4. ^ Leyland, Andrew (October 14, 2014). "Revisiting Buck Rogers in the 25th Century". Den of Geek. Dennis Publishing. Retrieved December 2, 2016. 1) "The fight between Buck and the mutants is longer in the theatrical version and a little more violent, and a line of dialogue in which Buck describes Wilma as 'ballsy' was omitted from the TV version." 2) "The theatrical version differs again here from the TV version with Buck saying 'shit' at one point during the fight and then clearly taking Tiger Man out with a well-placed kick to the Johnson and then, rather brutally, blowing him to pieces. Needless to say, these moments were trimmed for TV."
  5. ^ Houston, David (March 1980). "Paul Peter: Art Director for Buck Rogers in the 25th Century (interview)". Starlog (32). Starlog Group, Inc.: 41–45.
  6. ^ Florence, Bill (October 1996). "Bringing Up Buck". Starlog (231). Starlog Group, Inc.: 67.
  7. ^ Willson, Karen E. (November 1980). "The 25th Century That Almost Wasn't - An Interview with Gil Gerard". Starlog (40). Starlog Group, Inc.: 52–56.
  8. ^ Hofstede, David (2006). 5000 Episodes and No Commercials: The Ultimate Guide to TV Shows On DVD. Back Stage Books. ISBN 9780307799500.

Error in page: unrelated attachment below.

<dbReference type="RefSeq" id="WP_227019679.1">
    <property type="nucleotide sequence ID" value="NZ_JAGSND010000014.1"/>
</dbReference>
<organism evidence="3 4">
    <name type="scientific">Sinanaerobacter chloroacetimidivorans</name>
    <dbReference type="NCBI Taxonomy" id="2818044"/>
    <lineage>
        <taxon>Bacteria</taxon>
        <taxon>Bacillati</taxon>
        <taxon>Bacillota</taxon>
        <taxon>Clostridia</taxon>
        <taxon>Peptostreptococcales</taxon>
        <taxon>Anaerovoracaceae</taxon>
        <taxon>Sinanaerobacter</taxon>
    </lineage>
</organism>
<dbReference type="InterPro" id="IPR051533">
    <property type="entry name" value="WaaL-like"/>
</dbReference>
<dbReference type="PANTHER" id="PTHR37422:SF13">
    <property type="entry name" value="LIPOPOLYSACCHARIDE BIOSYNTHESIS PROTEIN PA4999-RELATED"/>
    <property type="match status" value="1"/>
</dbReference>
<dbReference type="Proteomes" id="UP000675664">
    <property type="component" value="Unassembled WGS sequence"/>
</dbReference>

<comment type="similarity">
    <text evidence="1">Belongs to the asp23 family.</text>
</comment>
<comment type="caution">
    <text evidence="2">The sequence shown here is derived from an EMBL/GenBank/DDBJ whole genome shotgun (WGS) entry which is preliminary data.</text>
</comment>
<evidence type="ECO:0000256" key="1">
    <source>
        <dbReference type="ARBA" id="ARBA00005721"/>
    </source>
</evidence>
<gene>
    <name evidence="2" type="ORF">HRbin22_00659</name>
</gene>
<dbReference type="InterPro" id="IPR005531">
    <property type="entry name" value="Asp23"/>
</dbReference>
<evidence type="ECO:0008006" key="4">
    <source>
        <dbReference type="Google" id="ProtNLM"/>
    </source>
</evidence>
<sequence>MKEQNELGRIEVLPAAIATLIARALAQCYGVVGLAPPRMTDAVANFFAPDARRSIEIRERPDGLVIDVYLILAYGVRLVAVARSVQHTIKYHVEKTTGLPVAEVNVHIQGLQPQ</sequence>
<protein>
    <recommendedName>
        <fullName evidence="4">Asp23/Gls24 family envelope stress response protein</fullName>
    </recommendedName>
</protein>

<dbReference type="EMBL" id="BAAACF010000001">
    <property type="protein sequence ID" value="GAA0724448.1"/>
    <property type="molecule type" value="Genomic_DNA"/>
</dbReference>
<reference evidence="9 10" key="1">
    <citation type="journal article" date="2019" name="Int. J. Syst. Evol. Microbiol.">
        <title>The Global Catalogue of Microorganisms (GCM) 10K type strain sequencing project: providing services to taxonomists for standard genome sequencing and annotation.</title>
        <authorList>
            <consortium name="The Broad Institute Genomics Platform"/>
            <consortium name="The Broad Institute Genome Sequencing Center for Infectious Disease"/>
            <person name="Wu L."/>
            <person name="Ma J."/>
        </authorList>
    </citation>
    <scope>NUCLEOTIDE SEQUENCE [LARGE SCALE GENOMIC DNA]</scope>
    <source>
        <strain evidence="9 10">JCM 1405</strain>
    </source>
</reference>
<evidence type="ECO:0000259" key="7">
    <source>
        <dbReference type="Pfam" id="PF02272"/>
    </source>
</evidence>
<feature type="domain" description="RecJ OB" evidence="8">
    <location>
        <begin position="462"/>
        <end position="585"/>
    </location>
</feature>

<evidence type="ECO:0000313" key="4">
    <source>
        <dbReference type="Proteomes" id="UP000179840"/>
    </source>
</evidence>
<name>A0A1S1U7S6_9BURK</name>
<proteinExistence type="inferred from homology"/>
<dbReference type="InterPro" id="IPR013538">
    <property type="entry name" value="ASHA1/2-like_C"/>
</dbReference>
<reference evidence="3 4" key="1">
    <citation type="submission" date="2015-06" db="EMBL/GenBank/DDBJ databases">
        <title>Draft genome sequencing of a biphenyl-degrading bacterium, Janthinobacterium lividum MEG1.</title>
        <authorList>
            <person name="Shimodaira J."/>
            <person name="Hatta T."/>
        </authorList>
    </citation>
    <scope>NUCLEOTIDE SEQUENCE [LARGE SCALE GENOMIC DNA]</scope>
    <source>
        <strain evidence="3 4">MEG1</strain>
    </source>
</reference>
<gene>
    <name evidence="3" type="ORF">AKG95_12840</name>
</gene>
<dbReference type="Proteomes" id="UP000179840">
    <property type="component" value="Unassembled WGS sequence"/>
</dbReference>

9. ^ Willson, Karen E. (October 1980). "With Changes Coming Fast and Heavy... (interview with Erin Gray)". Starlog (39). Starlog Group, Inc.: 17–20.
  10. ^ Florence, Bill (November 1996). "Rogers Over and Out". Starlog (232). Starlog Group, Inc.: 67.
  11. ^ Houston, David (April 1979). "Buck Rogers Becomes The Movie". Starlog (21). Starlog Group, Inc.
  12. ^ TV listings for Saturday August 30, 1980, available from BBC Genome (http://genome.ch.bbc.co.uk/) for BBC and various newspaper online archives for ITV.
  13. ^ "Exciting New Line Up On Forces TV". Forces TV. October 24, 2018. Retrieved August 1, 2020.
  14. ^ "Buck Rogers in the 25th Century - The Complete Series". Cinema Blend. Archived from the original on October 7, 2006. Retrieved March 14, 2012.
  15. ^ "Buck Rogers in the 25th Century: The Complete Series". IGN. Retrieved May 19, 2012.
  16. ^ Lambert, David (September 4, 2012). "Buck Rogers in the 25th Century - Release Date Flies Into the Future for 'Season 2' on DVD". TVShowsOnDVD.com. Archived from the original on September 6, 2012. Retrieved September 8, 2012.
  17. ^ "Buck Rogers in the 25th Century: The Complete Series (Blu Ray)". madman.com.au.
  18. ^ James Van Hise. Sci-Fi TV from Twilight Zone to Deep Space Nine. New York, Pioneer Books, 1993 ISBN 155698362X
  19. ^ John Javna, The Best of Science Fiction TV: the critics' choice. New York : Harmony Books, 1987; ISBN 0517566508 (p. 76-77).
  20. ^ Twiki Love and Space Rock:Ruminations on The Worst SF TV Episode Ever Archived December 10, 2015, at the Wayback Machine Bill Lengemen, The Internet Review of Science Fiction. January 2007. Retrieved April 23, 2015.
  21. ^ Clive James (October 5, 1980). "Television: Torture by Telethon". The Observer.
  22. ^ Vagg, Stephen (February 3, 2020). "Top 10 Unmemorable Films Starring Legendary Screen Couples". Filmink.
  23. ^ "Buck Rogers". BugEyedMonster.com. June 11, 2008.
  24. ^ "Fantastic Plastic Models - Science Fiction -1970s". Fantastic Plastic Models.
  25. ^ "Buck Rogers in the 25th Century". Buckrogers.org. Archived from the original on March 24, 2010. Retrieved March 11, 2010.

External links[edit]